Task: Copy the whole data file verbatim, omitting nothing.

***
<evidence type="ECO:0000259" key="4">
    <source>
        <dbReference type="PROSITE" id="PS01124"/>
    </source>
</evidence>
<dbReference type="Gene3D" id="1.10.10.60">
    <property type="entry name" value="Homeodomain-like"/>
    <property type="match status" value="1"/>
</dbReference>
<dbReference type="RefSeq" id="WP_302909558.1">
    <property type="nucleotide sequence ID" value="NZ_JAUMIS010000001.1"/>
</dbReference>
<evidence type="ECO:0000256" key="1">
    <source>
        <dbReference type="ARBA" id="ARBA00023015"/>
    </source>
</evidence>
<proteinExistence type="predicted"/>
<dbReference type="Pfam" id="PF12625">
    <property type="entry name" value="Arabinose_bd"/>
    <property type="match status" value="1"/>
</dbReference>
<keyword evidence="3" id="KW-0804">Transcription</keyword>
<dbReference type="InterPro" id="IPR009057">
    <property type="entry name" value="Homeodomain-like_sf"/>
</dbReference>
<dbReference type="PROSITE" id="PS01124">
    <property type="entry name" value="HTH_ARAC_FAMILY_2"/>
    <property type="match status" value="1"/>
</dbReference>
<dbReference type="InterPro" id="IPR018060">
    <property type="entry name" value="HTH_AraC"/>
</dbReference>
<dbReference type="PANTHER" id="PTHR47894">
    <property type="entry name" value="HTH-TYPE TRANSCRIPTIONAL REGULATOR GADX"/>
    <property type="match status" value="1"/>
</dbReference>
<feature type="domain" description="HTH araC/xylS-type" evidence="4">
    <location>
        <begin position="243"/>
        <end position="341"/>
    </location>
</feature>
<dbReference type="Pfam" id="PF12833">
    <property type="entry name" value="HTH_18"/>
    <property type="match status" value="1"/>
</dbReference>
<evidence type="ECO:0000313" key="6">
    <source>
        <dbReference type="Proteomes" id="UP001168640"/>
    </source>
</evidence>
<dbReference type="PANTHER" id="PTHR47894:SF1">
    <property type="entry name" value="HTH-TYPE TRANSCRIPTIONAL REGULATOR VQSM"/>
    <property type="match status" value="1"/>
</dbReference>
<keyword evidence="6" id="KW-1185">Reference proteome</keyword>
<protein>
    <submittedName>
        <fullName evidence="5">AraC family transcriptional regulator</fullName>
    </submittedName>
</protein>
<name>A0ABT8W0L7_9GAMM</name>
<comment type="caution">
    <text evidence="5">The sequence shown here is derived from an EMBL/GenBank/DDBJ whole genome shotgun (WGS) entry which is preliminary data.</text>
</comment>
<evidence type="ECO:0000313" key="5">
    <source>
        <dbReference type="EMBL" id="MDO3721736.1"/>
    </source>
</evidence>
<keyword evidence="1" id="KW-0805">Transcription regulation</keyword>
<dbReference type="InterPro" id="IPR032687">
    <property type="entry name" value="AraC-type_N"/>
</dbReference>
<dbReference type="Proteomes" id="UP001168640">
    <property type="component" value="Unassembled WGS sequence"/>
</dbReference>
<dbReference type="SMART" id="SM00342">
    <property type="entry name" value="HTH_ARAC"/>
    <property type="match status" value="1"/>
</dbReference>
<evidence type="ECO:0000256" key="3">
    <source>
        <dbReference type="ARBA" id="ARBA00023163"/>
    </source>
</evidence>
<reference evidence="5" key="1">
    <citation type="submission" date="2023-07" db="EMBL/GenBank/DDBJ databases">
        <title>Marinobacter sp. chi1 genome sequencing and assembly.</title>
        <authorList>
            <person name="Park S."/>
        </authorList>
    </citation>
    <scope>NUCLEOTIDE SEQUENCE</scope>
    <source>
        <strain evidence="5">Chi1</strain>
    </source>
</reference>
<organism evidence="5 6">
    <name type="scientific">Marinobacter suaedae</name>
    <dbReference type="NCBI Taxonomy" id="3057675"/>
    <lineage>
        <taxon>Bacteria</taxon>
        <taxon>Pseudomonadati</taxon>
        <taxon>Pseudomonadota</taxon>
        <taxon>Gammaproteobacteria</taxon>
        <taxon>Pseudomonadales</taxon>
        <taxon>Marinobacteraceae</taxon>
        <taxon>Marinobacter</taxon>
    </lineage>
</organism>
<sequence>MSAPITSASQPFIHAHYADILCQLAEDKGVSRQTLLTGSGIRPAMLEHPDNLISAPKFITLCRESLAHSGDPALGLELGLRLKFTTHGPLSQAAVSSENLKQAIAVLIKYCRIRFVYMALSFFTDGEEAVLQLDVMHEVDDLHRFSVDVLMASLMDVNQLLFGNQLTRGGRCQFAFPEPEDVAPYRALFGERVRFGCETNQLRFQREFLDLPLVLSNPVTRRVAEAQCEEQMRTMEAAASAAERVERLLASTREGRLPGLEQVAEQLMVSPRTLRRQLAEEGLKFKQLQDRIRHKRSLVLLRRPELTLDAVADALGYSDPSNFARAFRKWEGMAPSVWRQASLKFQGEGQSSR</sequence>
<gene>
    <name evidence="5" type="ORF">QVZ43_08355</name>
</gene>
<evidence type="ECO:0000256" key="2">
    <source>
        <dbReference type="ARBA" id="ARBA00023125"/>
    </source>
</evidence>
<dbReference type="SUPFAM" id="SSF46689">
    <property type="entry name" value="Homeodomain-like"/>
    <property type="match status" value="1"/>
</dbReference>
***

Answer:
<evidence type="ECO:0000259" key="4">
    <source>
        <dbReference type="PROSITE" id="PS01124"/>
    </source>
</evidence>
<dbReference type="Gene3D" id="1.10.10.60">
    <property type="entry name" value="Homeodomain-like"/>
    <property type="match status" value="1"/>
</dbReference>
<dbReference type="RefSeq" id="WP_302909558.1">
    <property type="nucleotide sequence ID" value="NZ_JAUMIS010000001.1"/>
</dbReference>
<evidence type="ECO:0000256" key="1">
    <source>
        <dbReference type="ARBA" id="ARBA00023015"/>
    </source>
</evidence>
<proteinExistence type="predicted"/>
<dbReference type="Pfam" id="PF12625">
    <property type="entry name" value="Arabinose_bd"/>
    <property type="match status" value="1"/>
</dbReference>
<keyword evidence="3" id="KW-0804">Transcription</keyword>
<dbReference type="InterPro" id="IPR009057">
    <property type="entry name" value="Homeodomain-like_sf"/>
</dbReference>
<dbReference type="PROSITE" id="PS01124">
    <property type="entry name" value="HTH_ARAC_FAMILY_2"/>
    <property type="match status" value="1"/>
</dbReference>
<dbReference type="InterPro" id="IPR018060">
    <property type="entry name" value="HTH_AraC"/>
</dbReference>
<dbReference type="PANTHER" id="PTHR47894">
    <property type="entry name" value="HTH-TYPE TRANSCRIPTIONAL REGULATOR GADX"/>
    <property type="match status" value="1"/>
</dbReference>
<feature type="domain" description="HTH araC/xylS-type" evidence="4">
    <location>
        <begin position="243"/>
        <end position="341"/>
    </location>
</feature>
<dbReference type="Pfam" id="PF12833">
    <property type="entry name" value="HTH_18"/>
    <property type="match status" value="1"/>
</dbReference>
<evidence type="ECO:0000313" key="6">
    <source>
        <dbReference type="Proteomes" id="UP001168640"/>
    </source>
</evidence>
<dbReference type="PANTHER" id="PTHR47894:SF1">
    <property type="entry name" value="HTH-TYPE TRANSCRIPTIONAL REGULATOR VQSM"/>
    <property type="match status" value="1"/>
</dbReference>
<keyword evidence="6" id="KW-1185">Reference proteome</keyword>
<protein>
    <submittedName>
        <fullName evidence="5">AraC family transcriptional regulator</fullName>
    </submittedName>
</protein>
<name>A0ABT8W0L7_9GAMM</name>
<comment type="caution">
    <text evidence="5">The sequence shown here is derived from an EMBL/GenBank/DDBJ whole genome shotgun (WGS) entry which is preliminary data.</text>
</comment>
<evidence type="ECO:0000313" key="5">
    <source>
        <dbReference type="EMBL" id="MDO3721736.1"/>
    </source>
</evidence>
<keyword evidence="1" id="KW-0805">Transcription regulation</keyword>
<dbReference type="InterPro" id="IPR032687">
    <property type="entry name" value="AraC-type_N"/>
</dbReference>
<dbReference type="Proteomes" id="UP001168640">
    <property type="component" value="Unassembled WGS sequence"/>
</dbReference>
<dbReference type="SMART" id="SM00342">
    <property type="entry name" value="HTH_ARAC"/>
    <property type="match status" value="1"/>
</dbReference>
<evidence type="ECO:0000256" key="3">
    <source>
        <dbReference type="ARBA" id="ARBA00023163"/>
    </source>
</evidence>
<reference evidence="5" key="1">
    <citation type="submission" date="2023-07" db="EMBL/GenBank/DDBJ databases">
        <title>Marinobacter sp. chi1 genome sequencing and assembly.</title>
        <authorList>
            <person name="Park S."/>
        </authorList>
    </citation>
    <scope>NUCLEOTIDE SEQUENCE</scope>
    <source>
        <strain evidence="5">Chi1</strain>
    </source>
</reference>
<organism evidence="5 6">
    <name type="scientific">Marinobacter suaedae</name>
    <dbReference type="NCBI Taxonomy" id="3057675"/>
    <lineage>
        <taxon>Bacteria</taxon>
        <taxon>Pseudomonadati</taxon>
        <taxon>Pseudomonadota</taxon>
        <taxon>Gammaproteobacteria</taxon>
        <taxon>Pseudomonadales</taxon>
        <taxon>Marinobacteraceae</taxon>
        <taxon>Marinobacter</taxon>
    </lineage>
</organism>
<sequence>MSAPITSASQPFIHAHYADILCQLAEDKGVSRQTLLTGSGIRPAMLEHPDNLISAPKFITLCRESLAHSGDPALGLELGLRLKFTTHGPLSQAAVSSENLKQAIAVLIKYCRIRFVYMALSFFTDGEEAVLQLDVMHEVDDLHRFSVDVLMASLMDVNQLLFGNQLTRGGRCQFAFPEPEDVAPYRALFGERVRFGCETNQLRFQREFLDLPLVLSNPVTRRVAEAQCEEQMRTMEAAASAAERVERLLASTREGRLPGLEQVAEQLMVSPRTLRRQLAEEGLKFKQLQDRIRHKRSLVLLRRPELTLDAVADALGYSDPSNFARAFRKWEGMAPSVWRQASLKFQGEGQSSR</sequence>
<gene>
    <name evidence="5" type="ORF">QVZ43_08355</name>
</gene>
<evidence type="ECO:0000256" key="2">
    <source>
        <dbReference type="ARBA" id="ARBA00023125"/>
    </source>
</evidence>
<dbReference type="SUPFAM" id="SSF46689">
    <property type="entry name" value="Homeodomain-like"/>
    <property type="match status" value="1"/>
</dbReference>